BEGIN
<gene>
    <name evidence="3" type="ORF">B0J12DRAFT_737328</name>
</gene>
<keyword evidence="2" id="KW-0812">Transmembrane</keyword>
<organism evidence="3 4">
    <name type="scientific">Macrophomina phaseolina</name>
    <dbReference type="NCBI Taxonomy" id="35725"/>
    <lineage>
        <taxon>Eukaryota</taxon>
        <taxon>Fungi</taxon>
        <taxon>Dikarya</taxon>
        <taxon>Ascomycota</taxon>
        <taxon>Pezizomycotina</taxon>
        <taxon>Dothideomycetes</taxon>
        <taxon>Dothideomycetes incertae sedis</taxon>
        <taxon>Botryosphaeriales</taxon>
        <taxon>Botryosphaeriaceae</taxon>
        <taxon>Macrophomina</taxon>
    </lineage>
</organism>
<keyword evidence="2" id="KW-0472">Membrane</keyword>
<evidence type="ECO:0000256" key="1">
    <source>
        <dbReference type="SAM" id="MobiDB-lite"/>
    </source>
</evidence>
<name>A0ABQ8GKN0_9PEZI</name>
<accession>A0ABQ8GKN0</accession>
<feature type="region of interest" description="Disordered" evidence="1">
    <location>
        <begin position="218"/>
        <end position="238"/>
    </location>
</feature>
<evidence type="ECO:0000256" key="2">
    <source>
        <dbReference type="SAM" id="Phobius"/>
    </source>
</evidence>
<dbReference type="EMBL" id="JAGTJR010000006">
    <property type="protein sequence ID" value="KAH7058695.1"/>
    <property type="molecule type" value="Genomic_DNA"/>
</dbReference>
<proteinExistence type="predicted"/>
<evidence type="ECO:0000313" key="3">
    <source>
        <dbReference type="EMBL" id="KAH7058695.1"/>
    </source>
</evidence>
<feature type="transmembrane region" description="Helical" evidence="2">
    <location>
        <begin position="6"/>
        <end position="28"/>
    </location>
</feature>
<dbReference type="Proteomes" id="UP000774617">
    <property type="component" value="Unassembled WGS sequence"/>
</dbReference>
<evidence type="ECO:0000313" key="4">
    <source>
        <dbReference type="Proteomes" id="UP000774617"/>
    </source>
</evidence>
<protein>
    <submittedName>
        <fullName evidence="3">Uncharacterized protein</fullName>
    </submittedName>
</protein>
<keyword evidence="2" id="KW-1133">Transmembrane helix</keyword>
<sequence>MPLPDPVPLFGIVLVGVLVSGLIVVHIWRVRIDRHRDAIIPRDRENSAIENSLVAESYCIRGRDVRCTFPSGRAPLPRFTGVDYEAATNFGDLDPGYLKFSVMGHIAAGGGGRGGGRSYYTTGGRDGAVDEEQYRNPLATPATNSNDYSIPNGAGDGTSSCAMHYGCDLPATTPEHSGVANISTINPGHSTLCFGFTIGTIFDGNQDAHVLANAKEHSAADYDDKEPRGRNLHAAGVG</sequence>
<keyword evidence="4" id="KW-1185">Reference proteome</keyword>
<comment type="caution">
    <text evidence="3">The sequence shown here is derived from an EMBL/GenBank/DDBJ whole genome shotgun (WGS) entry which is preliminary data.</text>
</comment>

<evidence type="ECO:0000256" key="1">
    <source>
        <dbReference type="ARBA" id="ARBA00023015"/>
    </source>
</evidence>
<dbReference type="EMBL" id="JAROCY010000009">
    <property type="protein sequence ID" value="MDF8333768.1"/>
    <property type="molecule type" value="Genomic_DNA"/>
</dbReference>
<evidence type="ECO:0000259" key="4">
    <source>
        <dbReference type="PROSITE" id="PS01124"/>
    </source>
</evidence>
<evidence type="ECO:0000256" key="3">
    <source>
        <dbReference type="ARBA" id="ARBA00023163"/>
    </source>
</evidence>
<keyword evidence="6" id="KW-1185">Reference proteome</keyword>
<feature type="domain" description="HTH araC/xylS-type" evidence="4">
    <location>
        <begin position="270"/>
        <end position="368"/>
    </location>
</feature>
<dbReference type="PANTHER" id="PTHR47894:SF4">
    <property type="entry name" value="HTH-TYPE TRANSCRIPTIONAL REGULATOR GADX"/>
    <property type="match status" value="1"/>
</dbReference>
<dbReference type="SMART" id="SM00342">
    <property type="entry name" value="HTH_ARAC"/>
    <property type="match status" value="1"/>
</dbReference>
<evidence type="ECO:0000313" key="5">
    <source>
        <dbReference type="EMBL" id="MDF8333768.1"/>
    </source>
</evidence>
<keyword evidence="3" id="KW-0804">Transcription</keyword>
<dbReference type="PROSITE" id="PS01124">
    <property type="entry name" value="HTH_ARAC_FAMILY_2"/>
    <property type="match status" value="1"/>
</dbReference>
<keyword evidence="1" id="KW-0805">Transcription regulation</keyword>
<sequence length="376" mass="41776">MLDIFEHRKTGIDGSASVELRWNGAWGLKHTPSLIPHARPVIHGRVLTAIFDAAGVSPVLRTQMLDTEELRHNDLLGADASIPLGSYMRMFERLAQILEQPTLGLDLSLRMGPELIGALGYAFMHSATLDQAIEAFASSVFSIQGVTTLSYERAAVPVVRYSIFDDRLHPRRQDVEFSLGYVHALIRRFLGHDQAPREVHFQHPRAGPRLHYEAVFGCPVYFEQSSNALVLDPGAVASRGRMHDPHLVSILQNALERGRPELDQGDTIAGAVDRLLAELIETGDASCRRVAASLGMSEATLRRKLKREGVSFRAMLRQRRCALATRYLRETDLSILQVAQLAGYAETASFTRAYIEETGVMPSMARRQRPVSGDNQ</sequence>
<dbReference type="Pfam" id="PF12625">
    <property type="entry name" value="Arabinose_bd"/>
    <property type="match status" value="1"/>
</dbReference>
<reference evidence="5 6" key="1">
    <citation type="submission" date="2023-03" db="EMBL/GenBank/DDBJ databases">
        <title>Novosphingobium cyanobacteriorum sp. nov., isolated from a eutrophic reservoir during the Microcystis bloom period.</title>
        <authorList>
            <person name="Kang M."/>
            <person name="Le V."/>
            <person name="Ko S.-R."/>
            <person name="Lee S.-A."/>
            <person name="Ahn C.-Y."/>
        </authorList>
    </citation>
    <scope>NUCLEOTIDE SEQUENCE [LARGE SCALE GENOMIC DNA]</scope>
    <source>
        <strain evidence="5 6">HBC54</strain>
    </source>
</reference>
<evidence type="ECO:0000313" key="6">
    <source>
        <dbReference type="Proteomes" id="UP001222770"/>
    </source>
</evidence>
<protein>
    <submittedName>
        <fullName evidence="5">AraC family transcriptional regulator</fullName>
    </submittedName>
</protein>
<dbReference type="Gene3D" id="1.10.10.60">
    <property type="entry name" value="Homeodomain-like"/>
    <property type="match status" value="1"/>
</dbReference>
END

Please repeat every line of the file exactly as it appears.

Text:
<gene>
    <name evidence="3" type="ORF">B0J12DRAFT_737328</name>
</gene>
<keyword evidence="2" id="KW-0812">Transmembrane</keyword>
<organism evidence="3 4">
    <name type="scientific">Macrophomina phaseolina</name>
    <dbReference type="NCBI Taxonomy" id="35725"/>
    <lineage>
        <taxon>Eukaryota</taxon>
        <taxon>Fungi</taxon>
        <taxon>Dikarya</taxon>
        <taxon>Ascomycota</taxon>
        <taxon>Pezizomycotina</taxon>
        <taxon>Dothideomycetes</taxon>
        <taxon>Dothideomycetes incertae sedis</taxon>
        <taxon>Botryosphaeriales</taxon>
        <taxon>Botryosphaeriaceae</taxon>
        <taxon>Macrophomina</taxon>
    </lineage>
</organism>
<keyword evidence="2" id="KW-0472">Membrane</keyword>
<evidence type="ECO:0000256" key="1">
    <source>
        <dbReference type="SAM" id="MobiDB-lite"/>
    </source>
</evidence>
<name>A0ABQ8GKN0_9PEZI</name>
<accession>A0ABQ8GKN0</accession>
<feature type="region of interest" description="Disordered" evidence="1">
    <location>
        <begin position="218"/>
        <end position="238"/>
    </location>
</feature>
<evidence type="ECO:0000256" key="2">
    <source>
        <dbReference type="SAM" id="Phobius"/>
    </source>
</evidence>
<dbReference type="EMBL" id="JAGTJR010000006">
    <property type="protein sequence ID" value="KAH7058695.1"/>
    <property type="molecule type" value="Genomic_DNA"/>
</dbReference>
<proteinExistence type="predicted"/>
<evidence type="ECO:0000313" key="3">
    <source>
        <dbReference type="EMBL" id="KAH7058695.1"/>
    </source>
</evidence>
<feature type="transmembrane region" description="Helical" evidence="2">
    <location>
        <begin position="6"/>
        <end position="28"/>
    </location>
</feature>
<dbReference type="Proteomes" id="UP000774617">
    <property type="component" value="Unassembled WGS sequence"/>
</dbReference>
<evidence type="ECO:0000313" key="4">
    <source>
        <dbReference type="Proteomes" id="UP000774617"/>
    </source>
</evidence>
<protein>
    <submittedName>
        <fullName evidence="3">Uncharacterized protein</fullName>
    </submittedName>
</protein>
<keyword evidence="2" id="KW-1133">Transmembrane helix</keyword>
<sequence>MPLPDPVPLFGIVLVGVLVSGLIVVHIWRVRIDRHRDAIIPRDRENSAIENSLVAESYCIRGRDVRCTFPSGRAPLPRFTGVDYEAATNFGDLDPGYLKFSVMGHIAAGGGGRGGGRSYYTTGGRDGAVDEEQYRNPLATPATNSNDYSIPNGAGDGTSSCAMHYGCDLPATTPEHSGVANISTINPGHSTLCFGFTIGTIFDGNQDAHVLANAKEHSAADYDDKEPRGRNLHAAGVG</sequence>
<keyword evidence="4" id="KW-1185">Reference proteome</keyword>
<comment type="caution">
    <text evidence="3">The sequence shown here is derived from an EMBL/GenBank/DDBJ whole genome shotgun (WGS) entry which is preliminary data.</text>
</comment>

<evidence type="ECO:0000256" key="1">
    <source>
        <dbReference type="ARBA" id="ARBA00023015"/>
    </source>
</evidence>
<dbReference type="EMBL" id="JAROCY010000009">
    <property type="protein sequence ID" value="MDF8333768.1"/>
    <property type="molecule type" value="Genomic_DNA"/>
</dbReference>
<evidence type="ECO:0000259" key="4">
    <source>
        <dbReference type="PROSITE" id="PS01124"/>
    </source>
</evidence>
<evidence type="ECO:0000256" key="3">
    <source>
        <dbReference type="ARBA" id="ARBA00023163"/>
    </source>
</evidence>
<keyword evidence="6" id="KW-1185">Reference proteome</keyword>
<feature type="domain" description="HTH araC/xylS-type" evidence="4">
    <location>
        <begin position="270"/>
        <end position="368"/>
    </location>
</feature>
<dbReference type="PANTHER" id="PTHR47894:SF4">
    <property type="entry name" value="HTH-TYPE TRANSCRIPTIONAL REGULATOR GADX"/>
    <property type="match status" value="1"/>
</dbReference>
<dbReference type="SMART" id="SM00342">
    <property type="entry name" value="HTH_ARAC"/>
    <property type="match status" value="1"/>
</dbReference>
<evidence type="ECO:0000313" key="5">
    <source>
        <dbReference type="EMBL" id="MDF8333768.1"/>
    </source>
</evidence>
<keyword evidence="3" id="KW-0804">Transcription</keyword>
<dbReference type="PROSITE" id="PS01124">
    <property type="entry name" value="HTH_ARAC_FAMILY_2"/>
    <property type="match status" value="1"/>
</dbReference>
<keyword evidence="1" id="KW-0805">Transcription regulation</keyword>
<sequence length="376" mass="41776">MLDIFEHRKTGIDGSASVELRWNGAWGLKHTPSLIPHARPVIHGRVLTAIFDAAGVSPVLRTQMLDTEELRHNDLLGADASIPLGSYMRMFERLAQILEQPTLGLDLSLRMGPELIGALGYAFMHSATLDQAIEAFASSVFSIQGVTTLSYERAAVPVVRYSIFDDRLHPRRQDVEFSLGYVHALIRRFLGHDQAPREVHFQHPRAGPRLHYEAVFGCPVYFEQSSNALVLDPGAVASRGRMHDPHLVSILQNALERGRPELDQGDTIAGAVDRLLAELIETGDASCRRVAASLGMSEATLRRKLKREGVSFRAMLRQRRCALATRYLRETDLSILQVAQLAGYAETASFTRAYIEETGVMPSMARRQRPVSGDNQ</sequence>
<dbReference type="Pfam" id="PF12625">
    <property type="entry name" value="Arabinose_bd"/>
    <property type="match status" value="1"/>
</dbReference>
<reference evidence="5 6" key="1">
    <citation type="submission" date="2023-03" db="EMBL/GenBank/DDBJ databases">
        <title>Novosphingobium cyanobacteriorum sp. nov., isolated from a eutrophic reservoir during the Microcystis bloom period.</title>
        <authorList>
            <person name="Kang M."/>
            <person name="Le V."/>
            <person name="Ko S.-R."/>
            <person name="Lee S.-A."/>
            <person name="Ahn C.-Y."/>
        </authorList>
    </citation>
    <scope>NUCLEOTIDE SEQUENCE [LARGE SCALE GENOMIC DNA]</scope>
    <source>
        <strain evidence="5 6">HBC54</strain>
    </source>
</reference>
<evidence type="ECO:0000313" key="6">
    <source>
        <dbReference type="Proteomes" id="UP001222770"/>
    </source>
</evidence>
<protein>
    <submittedName>
        <fullName evidence="5">AraC family transcriptional regulator</fullName>
    </submittedName>
</protein>
<dbReference type="Gene3D" id="1.10.10.60">
    <property type="entry name" value="Homeodomain-like"/>
    <property type="match status" value="1"/>
</dbReference>